There were more signs of life in the US housing market, as existing home sales chalked up back-to-back months of growth in November.
That followed data on Tuesday that showed new home construction rose by the most in three months during November, following a weak period through the US summer and autumn that led many analysts to brand housing the weakest part of the domestic economy.
Still, the weakness seen earlier in the year as mortgage rates climbed towards their highest level in seven years was evident in home sales being down 7 per cent year-on-year, for the steepest pace of decline since 2011.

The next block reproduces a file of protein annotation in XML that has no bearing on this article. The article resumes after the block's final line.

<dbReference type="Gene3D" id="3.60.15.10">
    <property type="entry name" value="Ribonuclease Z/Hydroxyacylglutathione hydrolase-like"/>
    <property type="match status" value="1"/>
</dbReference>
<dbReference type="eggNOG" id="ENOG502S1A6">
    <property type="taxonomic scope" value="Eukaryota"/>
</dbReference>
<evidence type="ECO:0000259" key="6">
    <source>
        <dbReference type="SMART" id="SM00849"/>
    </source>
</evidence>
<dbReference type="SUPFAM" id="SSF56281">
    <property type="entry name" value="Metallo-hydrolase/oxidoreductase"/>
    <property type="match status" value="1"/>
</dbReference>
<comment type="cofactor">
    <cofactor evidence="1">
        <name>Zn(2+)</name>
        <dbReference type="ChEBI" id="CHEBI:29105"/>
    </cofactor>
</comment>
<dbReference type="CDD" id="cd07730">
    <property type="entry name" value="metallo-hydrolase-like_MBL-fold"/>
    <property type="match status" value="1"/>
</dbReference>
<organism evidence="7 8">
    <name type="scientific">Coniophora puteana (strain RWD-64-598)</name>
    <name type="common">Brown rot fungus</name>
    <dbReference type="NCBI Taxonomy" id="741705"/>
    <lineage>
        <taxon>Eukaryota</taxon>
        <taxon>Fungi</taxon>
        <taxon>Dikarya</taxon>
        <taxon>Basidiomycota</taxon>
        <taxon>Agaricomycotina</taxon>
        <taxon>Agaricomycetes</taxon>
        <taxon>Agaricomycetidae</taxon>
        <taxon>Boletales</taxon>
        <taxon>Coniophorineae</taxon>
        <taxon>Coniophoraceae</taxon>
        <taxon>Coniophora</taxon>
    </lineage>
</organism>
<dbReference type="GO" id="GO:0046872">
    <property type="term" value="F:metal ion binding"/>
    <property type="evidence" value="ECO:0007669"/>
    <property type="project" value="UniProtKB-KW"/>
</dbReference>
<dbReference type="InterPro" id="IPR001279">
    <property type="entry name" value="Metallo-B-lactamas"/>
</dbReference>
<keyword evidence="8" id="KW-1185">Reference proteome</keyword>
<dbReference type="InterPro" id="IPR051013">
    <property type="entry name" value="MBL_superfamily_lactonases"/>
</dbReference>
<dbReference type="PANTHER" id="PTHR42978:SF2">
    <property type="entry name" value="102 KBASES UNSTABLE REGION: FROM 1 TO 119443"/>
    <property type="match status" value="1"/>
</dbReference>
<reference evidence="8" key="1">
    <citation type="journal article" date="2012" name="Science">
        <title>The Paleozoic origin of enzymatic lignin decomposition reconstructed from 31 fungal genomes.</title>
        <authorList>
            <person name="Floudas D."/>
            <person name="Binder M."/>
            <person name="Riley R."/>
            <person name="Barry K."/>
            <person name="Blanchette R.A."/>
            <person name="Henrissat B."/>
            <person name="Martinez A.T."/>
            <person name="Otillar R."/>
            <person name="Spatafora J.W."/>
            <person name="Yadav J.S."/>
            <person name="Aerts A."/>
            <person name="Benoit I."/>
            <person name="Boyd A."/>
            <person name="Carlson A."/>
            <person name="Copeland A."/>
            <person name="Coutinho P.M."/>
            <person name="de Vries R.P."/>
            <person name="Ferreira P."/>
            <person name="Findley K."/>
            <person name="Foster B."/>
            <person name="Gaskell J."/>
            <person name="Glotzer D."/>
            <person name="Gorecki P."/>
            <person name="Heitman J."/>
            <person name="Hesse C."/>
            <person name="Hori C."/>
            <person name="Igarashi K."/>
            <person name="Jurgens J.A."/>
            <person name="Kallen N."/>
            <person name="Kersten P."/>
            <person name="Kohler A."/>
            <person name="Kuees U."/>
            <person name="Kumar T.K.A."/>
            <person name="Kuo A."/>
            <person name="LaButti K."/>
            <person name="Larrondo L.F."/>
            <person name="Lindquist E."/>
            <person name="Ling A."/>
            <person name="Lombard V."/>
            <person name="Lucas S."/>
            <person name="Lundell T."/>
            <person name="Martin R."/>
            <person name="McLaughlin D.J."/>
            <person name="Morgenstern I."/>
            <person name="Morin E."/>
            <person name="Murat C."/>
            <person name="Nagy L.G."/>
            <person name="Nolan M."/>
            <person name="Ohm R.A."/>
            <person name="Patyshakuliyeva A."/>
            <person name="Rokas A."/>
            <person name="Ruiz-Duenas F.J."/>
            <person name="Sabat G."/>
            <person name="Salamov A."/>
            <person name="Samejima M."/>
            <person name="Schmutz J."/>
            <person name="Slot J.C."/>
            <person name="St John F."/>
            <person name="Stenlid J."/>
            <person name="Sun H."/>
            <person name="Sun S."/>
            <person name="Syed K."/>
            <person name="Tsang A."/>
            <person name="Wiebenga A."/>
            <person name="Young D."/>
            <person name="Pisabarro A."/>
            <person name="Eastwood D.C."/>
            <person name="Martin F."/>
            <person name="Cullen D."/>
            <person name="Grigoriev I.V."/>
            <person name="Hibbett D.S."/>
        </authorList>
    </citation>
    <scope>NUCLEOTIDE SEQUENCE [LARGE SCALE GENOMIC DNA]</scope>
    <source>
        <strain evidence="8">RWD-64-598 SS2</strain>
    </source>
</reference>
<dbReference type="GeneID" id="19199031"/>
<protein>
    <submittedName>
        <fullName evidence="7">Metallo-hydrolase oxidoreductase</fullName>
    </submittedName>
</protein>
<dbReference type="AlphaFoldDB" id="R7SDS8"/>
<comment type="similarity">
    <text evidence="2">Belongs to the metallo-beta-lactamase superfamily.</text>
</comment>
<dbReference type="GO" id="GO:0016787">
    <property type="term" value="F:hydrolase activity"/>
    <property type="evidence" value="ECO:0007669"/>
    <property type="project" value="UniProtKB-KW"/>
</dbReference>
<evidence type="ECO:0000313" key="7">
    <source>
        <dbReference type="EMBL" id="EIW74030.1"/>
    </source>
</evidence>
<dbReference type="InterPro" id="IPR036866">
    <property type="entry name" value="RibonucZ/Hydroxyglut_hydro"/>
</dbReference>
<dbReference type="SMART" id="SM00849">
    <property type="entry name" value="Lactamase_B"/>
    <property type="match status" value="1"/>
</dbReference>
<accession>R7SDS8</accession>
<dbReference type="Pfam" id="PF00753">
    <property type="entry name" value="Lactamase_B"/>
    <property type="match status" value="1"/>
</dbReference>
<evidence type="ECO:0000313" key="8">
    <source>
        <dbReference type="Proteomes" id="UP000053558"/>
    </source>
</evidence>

Existing home sales rose 1.9 per cent month-on-month in November, higher than October’s 1.4 per cent gain, and topping expectations for a 0.6 per cent decline, according to a Thomson Reuters survey of economists. It was the biggest jump since February.
A total of 5.32m homes were sold, an increase of 10,000 from October, versus expectations for sales of 5.2m.
The housing market has been regarded by many economists as one of the weakest parts of an overall robust US economy. Although existing home sales today and housing starts data from Tuesday were upbeat, a gauge of US homebuilder confidence fell to its lowest level in more than three and a half years this month.
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